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After COVID-19 closures, stagnant on-property plumbing systems in commercial buildings pose serious health risks. Water pipes and fixtures in buildings must be thoroughly flushed to avoid Legionnaires’ and other illnesses.

WSSC Water

Laurel, Md. (May 28, 2020)—Because COVID-19 stay-at-home orders have forced many commercial buildings to close, the water in these facilities’ plumbing systems can become stagnant – leading to serious health risks for returning employees and occupants. WSSC Water is urging building or property managers to thoroughly flush their water pipes in preparation for their reopening.

Stagnant water can lead to bacterial growth such as Legionella (cause of Legionnaires’ disease), as well as other serious illnesses. Flushing a building’s water system will replace any stagnant water and will help ensure safe, clean water continues to flow.

WSSC Water has developed these recommendations to restore building water quality after closures. Steps for reopening a building include:

• Notify all building occupants not to use or consume water until flushing is complete;

• Remove and clean all aerators (leave aerators off during flushing); clean all faucets and showerheads; discard any accumulated ice;

• Flush hot and cold water through all points of use (e.g., showers and sink faucets);

• Flushing may need to occur in segments (e.g., floors and individual rooms) in large buildings;

• Perform flushing with proper ventilation and personal protective equipment. Care should be taken to avoid inhaling water droplets, especially from shower heads; and

• Other water-using devices, such as water tanks, may require other cleaning steps in addition to flushing.

Property owners are responsible for maintaining the quality of water in building plumbing systems and internal water quality. Consult a WSSC Water licensed plumber, licensed engineer, or personnel that specializes in building water management for assistance with carrying out these recommendations.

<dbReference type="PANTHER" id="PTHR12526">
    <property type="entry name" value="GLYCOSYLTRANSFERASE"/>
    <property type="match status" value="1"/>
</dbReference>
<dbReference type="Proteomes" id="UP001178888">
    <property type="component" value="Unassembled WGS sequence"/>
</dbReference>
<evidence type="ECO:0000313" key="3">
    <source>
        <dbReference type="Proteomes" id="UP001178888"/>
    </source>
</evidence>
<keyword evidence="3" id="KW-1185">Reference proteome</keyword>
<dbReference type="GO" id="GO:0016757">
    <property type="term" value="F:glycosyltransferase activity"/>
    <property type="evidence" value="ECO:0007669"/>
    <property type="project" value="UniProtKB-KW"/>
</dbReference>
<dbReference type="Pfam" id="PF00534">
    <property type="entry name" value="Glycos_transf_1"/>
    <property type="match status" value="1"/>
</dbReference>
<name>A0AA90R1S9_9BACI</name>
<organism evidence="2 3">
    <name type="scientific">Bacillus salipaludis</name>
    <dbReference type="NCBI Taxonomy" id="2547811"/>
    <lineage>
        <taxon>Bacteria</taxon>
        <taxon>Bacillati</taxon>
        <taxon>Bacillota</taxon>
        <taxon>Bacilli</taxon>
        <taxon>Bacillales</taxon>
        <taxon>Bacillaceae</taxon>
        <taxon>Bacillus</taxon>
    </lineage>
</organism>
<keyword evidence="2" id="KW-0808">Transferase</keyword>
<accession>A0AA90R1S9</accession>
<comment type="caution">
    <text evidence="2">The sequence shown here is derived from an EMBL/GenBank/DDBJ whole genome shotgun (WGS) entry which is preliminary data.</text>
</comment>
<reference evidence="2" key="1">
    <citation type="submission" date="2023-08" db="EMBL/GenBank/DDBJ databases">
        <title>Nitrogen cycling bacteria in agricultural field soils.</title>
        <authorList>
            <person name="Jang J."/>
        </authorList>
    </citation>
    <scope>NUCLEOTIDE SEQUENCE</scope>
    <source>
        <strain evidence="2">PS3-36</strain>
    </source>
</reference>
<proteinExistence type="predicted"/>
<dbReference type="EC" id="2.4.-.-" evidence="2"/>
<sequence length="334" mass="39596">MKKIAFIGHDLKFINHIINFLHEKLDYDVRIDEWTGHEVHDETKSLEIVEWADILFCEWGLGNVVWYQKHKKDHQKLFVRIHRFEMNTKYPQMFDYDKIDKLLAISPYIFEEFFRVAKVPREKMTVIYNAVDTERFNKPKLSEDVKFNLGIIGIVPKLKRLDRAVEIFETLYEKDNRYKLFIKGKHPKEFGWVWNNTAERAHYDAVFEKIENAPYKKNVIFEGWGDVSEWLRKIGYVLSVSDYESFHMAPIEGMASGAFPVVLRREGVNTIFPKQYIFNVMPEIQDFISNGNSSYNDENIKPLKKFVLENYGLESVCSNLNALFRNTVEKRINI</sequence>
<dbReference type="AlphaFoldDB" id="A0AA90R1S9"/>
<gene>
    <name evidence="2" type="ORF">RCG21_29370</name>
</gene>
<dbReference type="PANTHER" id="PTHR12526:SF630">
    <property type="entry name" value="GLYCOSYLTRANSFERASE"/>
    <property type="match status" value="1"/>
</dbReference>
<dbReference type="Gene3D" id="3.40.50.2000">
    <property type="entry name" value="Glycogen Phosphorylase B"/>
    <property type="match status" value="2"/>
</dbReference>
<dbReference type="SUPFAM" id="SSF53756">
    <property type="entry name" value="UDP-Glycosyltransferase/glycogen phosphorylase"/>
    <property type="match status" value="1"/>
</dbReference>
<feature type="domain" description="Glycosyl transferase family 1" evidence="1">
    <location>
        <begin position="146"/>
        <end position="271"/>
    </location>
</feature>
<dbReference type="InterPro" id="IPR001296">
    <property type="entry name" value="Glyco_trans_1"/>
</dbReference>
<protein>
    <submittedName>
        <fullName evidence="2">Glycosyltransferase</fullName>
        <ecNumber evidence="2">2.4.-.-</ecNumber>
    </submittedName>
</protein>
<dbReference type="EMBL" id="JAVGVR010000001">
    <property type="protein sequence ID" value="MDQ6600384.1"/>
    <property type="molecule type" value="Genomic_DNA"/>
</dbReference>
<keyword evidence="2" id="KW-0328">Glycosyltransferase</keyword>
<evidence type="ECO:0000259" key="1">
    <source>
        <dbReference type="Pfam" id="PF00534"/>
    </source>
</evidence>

WSSC Water offers the following additional resources at Click on Customer Service tab, scroll to Emergency Sewer Water Problems. Scroll to Recommendations for Non-Residential Commercial Buildings

EPA Guidance on Maintaining or Restoring Water Quality in Buildings with Low or No Use

EPA Checklist for Restoring Water Quality in Buildings for Reopening

CDC Guidance for Reopening Buildings After Prolonged Shutdown or Reduced Operation

American Water Works Association flushing instructions

List of laboratories certified by Maryland Department of the Environment

Customers with water quality questions or concerns should call WSSC Water at 301-206-4002 or email





Former PG County Bomb Squad Commander Nominated as Deputy State Fire Marshal of the Year

The Office of the State Fire Marshal

STATEWIDE (May 26, 2020)—Senior Deputy State Fire Marshal Dale Ednock has been selected as Deputy State Fire Marshal of the Year for the agency’s Bomb Squad. He will join other Deputy State Fire Marshals who will be chosen throughout the state for the 2019 James C. Robertson Deputy State Fire Marshal of the Year Award.

Senior Deputy Ednock began his public safety career in 1990 as a firefighter with Prince George’s County Fire Department, where he pursued training and certification as a bomb technician, police officer, fire investigator, and K-9 handler. After 23-years, he retired as Commander of the Prince George’s County Office of the Fire Marshal Bomb Squad. He was hired by the Office of the State Fire Marshal in January of 2014. As a previous supervisor, Senior Deputy Ednock brought both experience and leadership where he supervised (4) Lieutenants, (8) bomb technicians as well as their Explosive Detection Canine Teams. During his career with PG County, he operated one of the bomb mitigation robots, which disarmed the bomber at the Discovery Channel headquarters in Silver Spring in 2010. Senior Deputy Ednock has continuously pursued training opportunities, gaining certifications as a Tactical Bomb Technician, Underwater Hazardous Device Technician as well as UAS drone operator.

“Senior Deputy Ednock volunteers for assignments and agrees to change his schedule with little notice and is willing to handle special assignments as assigned. His attitude is professional, and he provides great detail during these events. Senior Deputy Ednock embraces the opportunity to educate the public about what we do. His flexibility and ability to get the job done clearly exhibit exceptional performance.” stated Deputy Chief Duane K. Svites, Bomb Squad Commander.


Money Matters: Fraud and Coronavirus